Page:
Dr Tim Meekings, an intensive care consultant at Chesterfield Royal Hospital
Health care workers at Chesterfield Royal Hospital say people who believe that some hospitals are empty "should come in...get dressed in PPE and help with patients," so they can see what the everyday reality of dealing with the coronavirus pandemic is like.
In recent months, videos have appeared on online showing empty or quiet hospital wards. These have wrongly been posted to spread rumours that the pandemic has been exaggerated.
Dr Tim Meekings, an ICU consultant, says that "although some parts of the hospital may seem quiet," visitor numbers have plummeted and teams are not running full clinics like they normally would.
In our ward areas, all the inpatient wards, and certainly critical care areas, we're working at maximum capacity. It's never been busier. I think when people go film in the hospitals corridors, they won't see what's going on. We'd be very happy to have people to come along and help us look after our patients. Because it's the busiest I've ever seen it.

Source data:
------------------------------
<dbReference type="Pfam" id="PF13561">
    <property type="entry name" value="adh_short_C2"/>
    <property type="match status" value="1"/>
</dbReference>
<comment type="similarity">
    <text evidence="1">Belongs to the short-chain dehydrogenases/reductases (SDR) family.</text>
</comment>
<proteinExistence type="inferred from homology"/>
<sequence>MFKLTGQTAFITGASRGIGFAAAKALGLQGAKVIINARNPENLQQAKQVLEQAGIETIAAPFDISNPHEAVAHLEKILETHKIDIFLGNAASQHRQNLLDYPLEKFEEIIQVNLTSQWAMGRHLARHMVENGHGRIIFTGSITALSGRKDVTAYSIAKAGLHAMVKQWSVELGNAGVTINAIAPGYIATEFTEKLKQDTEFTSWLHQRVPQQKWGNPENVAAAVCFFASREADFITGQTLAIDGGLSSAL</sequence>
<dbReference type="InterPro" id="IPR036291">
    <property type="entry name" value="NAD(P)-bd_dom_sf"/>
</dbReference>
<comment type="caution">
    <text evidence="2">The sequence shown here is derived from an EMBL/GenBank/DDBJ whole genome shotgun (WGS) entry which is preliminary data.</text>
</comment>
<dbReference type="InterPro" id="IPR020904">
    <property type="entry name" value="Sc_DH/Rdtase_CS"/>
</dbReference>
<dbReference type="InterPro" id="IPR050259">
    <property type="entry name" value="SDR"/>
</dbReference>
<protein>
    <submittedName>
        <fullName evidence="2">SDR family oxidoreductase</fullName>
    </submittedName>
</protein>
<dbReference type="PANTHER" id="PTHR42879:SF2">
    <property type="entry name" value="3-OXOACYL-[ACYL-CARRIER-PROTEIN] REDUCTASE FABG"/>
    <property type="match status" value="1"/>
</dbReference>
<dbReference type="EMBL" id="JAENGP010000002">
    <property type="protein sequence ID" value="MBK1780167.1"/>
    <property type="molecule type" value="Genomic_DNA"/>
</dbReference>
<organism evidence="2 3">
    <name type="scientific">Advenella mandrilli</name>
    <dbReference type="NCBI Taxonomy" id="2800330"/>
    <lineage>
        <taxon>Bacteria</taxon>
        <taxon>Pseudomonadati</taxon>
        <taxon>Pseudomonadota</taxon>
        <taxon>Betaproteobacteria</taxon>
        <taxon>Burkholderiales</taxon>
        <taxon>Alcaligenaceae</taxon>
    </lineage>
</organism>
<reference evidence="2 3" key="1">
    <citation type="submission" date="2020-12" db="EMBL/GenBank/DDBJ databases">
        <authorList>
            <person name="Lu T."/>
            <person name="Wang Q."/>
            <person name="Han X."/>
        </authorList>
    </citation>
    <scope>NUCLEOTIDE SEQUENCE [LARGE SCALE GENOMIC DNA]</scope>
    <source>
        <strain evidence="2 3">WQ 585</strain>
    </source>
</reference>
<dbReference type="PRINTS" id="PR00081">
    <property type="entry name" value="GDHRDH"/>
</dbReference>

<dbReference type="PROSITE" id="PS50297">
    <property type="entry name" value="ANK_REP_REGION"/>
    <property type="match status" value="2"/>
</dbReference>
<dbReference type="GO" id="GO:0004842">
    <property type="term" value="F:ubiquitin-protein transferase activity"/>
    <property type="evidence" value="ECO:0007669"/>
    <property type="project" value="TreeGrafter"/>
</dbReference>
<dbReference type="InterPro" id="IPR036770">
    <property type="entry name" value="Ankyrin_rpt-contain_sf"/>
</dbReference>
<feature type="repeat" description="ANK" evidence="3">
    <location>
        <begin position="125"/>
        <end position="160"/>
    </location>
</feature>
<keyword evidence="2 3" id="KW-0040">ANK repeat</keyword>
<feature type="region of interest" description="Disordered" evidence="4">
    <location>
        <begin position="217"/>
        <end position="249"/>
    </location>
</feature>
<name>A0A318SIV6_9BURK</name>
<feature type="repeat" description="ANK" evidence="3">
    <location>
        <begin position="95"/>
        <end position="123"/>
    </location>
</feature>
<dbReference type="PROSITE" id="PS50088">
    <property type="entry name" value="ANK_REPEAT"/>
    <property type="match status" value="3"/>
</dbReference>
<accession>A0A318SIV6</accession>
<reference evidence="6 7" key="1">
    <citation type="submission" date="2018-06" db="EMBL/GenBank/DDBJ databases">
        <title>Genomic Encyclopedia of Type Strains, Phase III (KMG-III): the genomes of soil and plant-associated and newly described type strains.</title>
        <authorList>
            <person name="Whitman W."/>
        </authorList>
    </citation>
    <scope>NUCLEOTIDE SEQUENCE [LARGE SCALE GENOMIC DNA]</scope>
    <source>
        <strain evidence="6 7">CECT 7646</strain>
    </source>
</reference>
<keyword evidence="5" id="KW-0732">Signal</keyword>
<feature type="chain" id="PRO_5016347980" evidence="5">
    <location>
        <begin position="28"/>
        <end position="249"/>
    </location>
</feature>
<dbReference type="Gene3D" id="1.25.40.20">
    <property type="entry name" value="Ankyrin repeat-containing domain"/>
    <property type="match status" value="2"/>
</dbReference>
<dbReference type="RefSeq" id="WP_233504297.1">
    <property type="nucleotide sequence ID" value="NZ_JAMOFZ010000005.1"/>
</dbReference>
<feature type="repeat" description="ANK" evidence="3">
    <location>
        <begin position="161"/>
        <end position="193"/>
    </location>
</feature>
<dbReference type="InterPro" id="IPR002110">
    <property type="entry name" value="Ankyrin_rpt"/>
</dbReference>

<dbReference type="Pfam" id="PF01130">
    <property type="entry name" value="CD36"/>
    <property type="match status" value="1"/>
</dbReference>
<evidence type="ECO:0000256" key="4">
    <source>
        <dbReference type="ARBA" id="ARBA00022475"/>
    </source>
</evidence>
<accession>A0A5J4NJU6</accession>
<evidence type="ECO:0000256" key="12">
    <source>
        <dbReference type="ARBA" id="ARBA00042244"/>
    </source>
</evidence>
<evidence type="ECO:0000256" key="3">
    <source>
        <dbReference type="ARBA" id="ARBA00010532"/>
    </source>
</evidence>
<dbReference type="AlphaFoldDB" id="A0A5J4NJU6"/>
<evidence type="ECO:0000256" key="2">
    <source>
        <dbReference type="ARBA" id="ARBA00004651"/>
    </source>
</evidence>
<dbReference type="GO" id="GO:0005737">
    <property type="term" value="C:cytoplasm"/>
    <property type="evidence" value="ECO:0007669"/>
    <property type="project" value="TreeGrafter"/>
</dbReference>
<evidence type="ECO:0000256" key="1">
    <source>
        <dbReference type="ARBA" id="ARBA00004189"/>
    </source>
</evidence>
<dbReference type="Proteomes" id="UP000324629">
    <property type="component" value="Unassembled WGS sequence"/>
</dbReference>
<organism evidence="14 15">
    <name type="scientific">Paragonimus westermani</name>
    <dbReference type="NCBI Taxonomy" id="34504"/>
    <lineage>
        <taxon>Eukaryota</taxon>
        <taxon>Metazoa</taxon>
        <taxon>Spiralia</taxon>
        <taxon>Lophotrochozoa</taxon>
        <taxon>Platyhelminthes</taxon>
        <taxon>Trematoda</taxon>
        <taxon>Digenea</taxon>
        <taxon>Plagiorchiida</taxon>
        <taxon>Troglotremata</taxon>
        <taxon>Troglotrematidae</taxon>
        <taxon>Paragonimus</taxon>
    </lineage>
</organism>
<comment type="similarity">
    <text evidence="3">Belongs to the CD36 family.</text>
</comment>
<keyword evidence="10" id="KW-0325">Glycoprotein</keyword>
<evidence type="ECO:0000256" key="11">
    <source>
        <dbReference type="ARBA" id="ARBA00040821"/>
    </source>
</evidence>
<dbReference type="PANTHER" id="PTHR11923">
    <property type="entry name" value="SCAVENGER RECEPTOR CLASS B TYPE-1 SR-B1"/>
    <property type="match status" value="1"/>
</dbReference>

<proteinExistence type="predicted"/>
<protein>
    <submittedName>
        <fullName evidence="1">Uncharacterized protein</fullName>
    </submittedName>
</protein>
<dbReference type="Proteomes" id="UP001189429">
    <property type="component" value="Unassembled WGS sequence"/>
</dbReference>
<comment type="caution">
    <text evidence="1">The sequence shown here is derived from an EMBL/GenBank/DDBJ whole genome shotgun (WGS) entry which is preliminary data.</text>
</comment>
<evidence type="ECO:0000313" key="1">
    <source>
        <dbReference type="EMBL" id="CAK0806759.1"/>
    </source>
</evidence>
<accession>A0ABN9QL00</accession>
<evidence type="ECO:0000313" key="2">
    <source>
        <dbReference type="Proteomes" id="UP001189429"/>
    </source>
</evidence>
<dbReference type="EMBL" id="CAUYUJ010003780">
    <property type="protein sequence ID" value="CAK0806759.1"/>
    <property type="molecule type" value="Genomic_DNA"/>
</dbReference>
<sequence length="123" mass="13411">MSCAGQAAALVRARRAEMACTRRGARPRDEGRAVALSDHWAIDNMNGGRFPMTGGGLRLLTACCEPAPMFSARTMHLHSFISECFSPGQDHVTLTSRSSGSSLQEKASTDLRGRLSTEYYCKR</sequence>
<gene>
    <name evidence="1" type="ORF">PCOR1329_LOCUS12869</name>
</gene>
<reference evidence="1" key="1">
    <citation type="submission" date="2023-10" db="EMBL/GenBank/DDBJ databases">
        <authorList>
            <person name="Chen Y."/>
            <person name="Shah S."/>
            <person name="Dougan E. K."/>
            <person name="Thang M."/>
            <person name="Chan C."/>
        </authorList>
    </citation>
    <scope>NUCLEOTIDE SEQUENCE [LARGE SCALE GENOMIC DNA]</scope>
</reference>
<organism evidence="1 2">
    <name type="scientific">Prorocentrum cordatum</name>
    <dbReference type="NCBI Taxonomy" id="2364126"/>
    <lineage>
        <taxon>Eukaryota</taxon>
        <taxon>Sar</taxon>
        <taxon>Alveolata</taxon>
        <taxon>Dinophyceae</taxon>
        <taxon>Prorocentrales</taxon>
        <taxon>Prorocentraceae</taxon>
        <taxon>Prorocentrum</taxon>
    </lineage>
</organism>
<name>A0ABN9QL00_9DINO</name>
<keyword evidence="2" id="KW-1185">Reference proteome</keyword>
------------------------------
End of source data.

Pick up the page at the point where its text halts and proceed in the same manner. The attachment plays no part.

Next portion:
These videos are mostly filmed by individuals walking through quiet hospital corridors. They're often posted on social media pages run by anti-lockdown activists and covid-sceptics.
ITV News Central have filmed in several hospitals throughout the second wave. Our cameras have seen first hand how tough it has been. For example at Royal Derby Hospital, where there are more than double the number of patients they saw during the first wave of the pandemic last April.
At Chesterfield, Sister Sally Moore says it makes her "really angry" when people say hospitals aren't busy:
People don't appreciate how hard it's been for the nurses and the doctors, and everyone working in the hospitals. Because it's not just about intensive care. We've got wards full with patients where the ratios are really high, from nurse to patient. It's really exhausting. I think people need to realise it is real.
Across the region, many people have experienced cancelled operations as hospitals are dealing with more patients now than at the height of the first wave last year.
Amid the increase in patient numbers, fake news is also spreading about the vaccine. Check out our facts and fiction article, which debunk many of the rumours that have been circulating online.